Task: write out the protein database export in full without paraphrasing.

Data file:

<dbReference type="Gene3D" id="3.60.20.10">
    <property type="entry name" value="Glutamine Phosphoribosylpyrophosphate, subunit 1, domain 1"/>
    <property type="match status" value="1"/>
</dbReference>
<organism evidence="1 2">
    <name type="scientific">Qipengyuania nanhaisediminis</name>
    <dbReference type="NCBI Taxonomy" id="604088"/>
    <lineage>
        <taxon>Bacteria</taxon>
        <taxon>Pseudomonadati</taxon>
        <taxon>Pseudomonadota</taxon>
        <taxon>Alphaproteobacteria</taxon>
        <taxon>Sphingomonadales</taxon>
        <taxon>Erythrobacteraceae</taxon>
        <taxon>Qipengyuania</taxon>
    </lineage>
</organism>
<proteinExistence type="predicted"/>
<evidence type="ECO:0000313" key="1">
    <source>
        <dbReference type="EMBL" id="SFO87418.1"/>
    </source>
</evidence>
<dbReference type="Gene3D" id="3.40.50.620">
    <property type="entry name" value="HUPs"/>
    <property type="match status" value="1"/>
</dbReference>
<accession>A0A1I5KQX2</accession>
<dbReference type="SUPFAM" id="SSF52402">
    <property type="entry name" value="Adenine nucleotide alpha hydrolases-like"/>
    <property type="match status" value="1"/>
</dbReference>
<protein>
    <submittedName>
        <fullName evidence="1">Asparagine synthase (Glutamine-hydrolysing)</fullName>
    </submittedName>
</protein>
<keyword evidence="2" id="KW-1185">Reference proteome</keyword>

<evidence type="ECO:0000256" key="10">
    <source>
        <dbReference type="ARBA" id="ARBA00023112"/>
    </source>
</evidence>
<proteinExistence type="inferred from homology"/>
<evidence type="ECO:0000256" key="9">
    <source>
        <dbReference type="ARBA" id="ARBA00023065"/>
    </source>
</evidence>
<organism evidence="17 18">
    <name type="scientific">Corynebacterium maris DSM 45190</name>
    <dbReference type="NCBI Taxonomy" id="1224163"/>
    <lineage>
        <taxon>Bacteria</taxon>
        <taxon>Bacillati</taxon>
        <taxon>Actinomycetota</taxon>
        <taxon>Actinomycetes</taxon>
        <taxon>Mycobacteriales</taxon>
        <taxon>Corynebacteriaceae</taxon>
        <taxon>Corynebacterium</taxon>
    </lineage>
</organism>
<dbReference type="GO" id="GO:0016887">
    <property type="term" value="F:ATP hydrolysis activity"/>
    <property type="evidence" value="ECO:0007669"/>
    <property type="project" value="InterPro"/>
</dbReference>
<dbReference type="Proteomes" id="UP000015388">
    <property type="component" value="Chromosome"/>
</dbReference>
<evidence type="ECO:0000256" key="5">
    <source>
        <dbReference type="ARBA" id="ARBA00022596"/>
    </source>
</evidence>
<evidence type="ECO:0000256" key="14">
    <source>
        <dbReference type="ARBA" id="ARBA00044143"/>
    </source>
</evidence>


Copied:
<dbReference type="Gene3D" id="3.60.20.10">
    <property type="entry name" value="Glutamine Phosphoribosylpyrophosphate, subunit 1, domain 1"/>
    <property type="match status" value="1"/>
</dbReference>
<organism evidence="1 2">
    <name type="scientific">Qipengyuania nanhaisediminis</name>
    <dbReference type="NCBI Taxonomy" id="604088"/>
    <lineage>
        <taxon>Bacteria</taxon>
        <taxon>Pseudomonadati</taxon>
        <taxon>Pseudomonadota</taxon>
        <taxon>Alphaproteobacteria</taxon>
        <taxon>Sphingomonadales</taxon>
        <taxon>Erythrobacteraceae</taxon>
        <taxon>Qipengyuania</taxon>
    </lineage>
</organism>
<proteinExistence type="predicted"/>
<evidence type="ECO:0000313" key="1">
    <source>
        <dbReference type="EMBL" id="SFO87418.1"/>
    </source>
</evidence>
<dbReference type="Gene3D" id="3.40.50.620">
    <property type="entry name" value="HUPs"/>
    <property type="match status" value="1"/>
</dbReference>
<accession>A0A1I5KQX2</accession>
<dbReference type="SUPFAM" id="SSF52402">
    <property type="entry name" value="Adenine nucleotide alpha hydrolases-like"/>
    <property type="match status" value="1"/>
</dbReference>
<protein>
    <submittedName>
        <fullName evidence="1">Asparagine synthase (Glutamine-hydrolysing)</fullName>
    </submittedName>
</protein>
<keyword evidence="2" id="KW-1185">Reference proteome</keyword>

<evidence type="ECO:0000256" key="10">
    <source>
        <dbReference type="ARBA" id="ARBA00023112"/>
    </source>
</evidence>
<proteinExistence type="inferred from homology"/>
<evidence type="ECO:0000256" key="9">
    <source>
        <dbReference type="ARBA" id="ARBA00023065"/>
    </source>
</evidence>
<organism evidence="17 18">
    <name type="scientific">Corynebacterium maris DSM 45190</name>
    <dbReference type="NCBI Taxonomy" id="1224163"/>
    <lineage>
        <taxon>Bacteria</taxon>
        <taxon>Bacillati</taxon>
        <taxon>Actinomycetota</taxon>
        <taxon>Actinomycetes</taxon>
        <taxon>Mycobacteriales</taxon>
        <taxon>Corynebacteriaceae</taxon>
        <taxon>Corynebacterium</taxon>
    </lineage>
</organism>
<dbReference type="GO" id="GO:0016887">
    <property type="term" value="F:ATP hydrolysis activity"/>
    <property type="evidence" value="ECO:0007669"/>
    <property type="project" value="InterPro"/>
</dbReference>
<dbReference type="Proteomes" id="UP000015388">
    <property type="component" value="Chromosome"/>
</dbReference>
<evidence type="ECO:0000256" key="5">
    <source>
        <dbReference type="ARBA" id="ARBA00022596"/>
    </source>
</evidence>
<evidence type="ECO:0000256" key="14">
    <source>
        <dbReference type="ARBA" id="ARBA00044143"/>
    </source>
</evidence>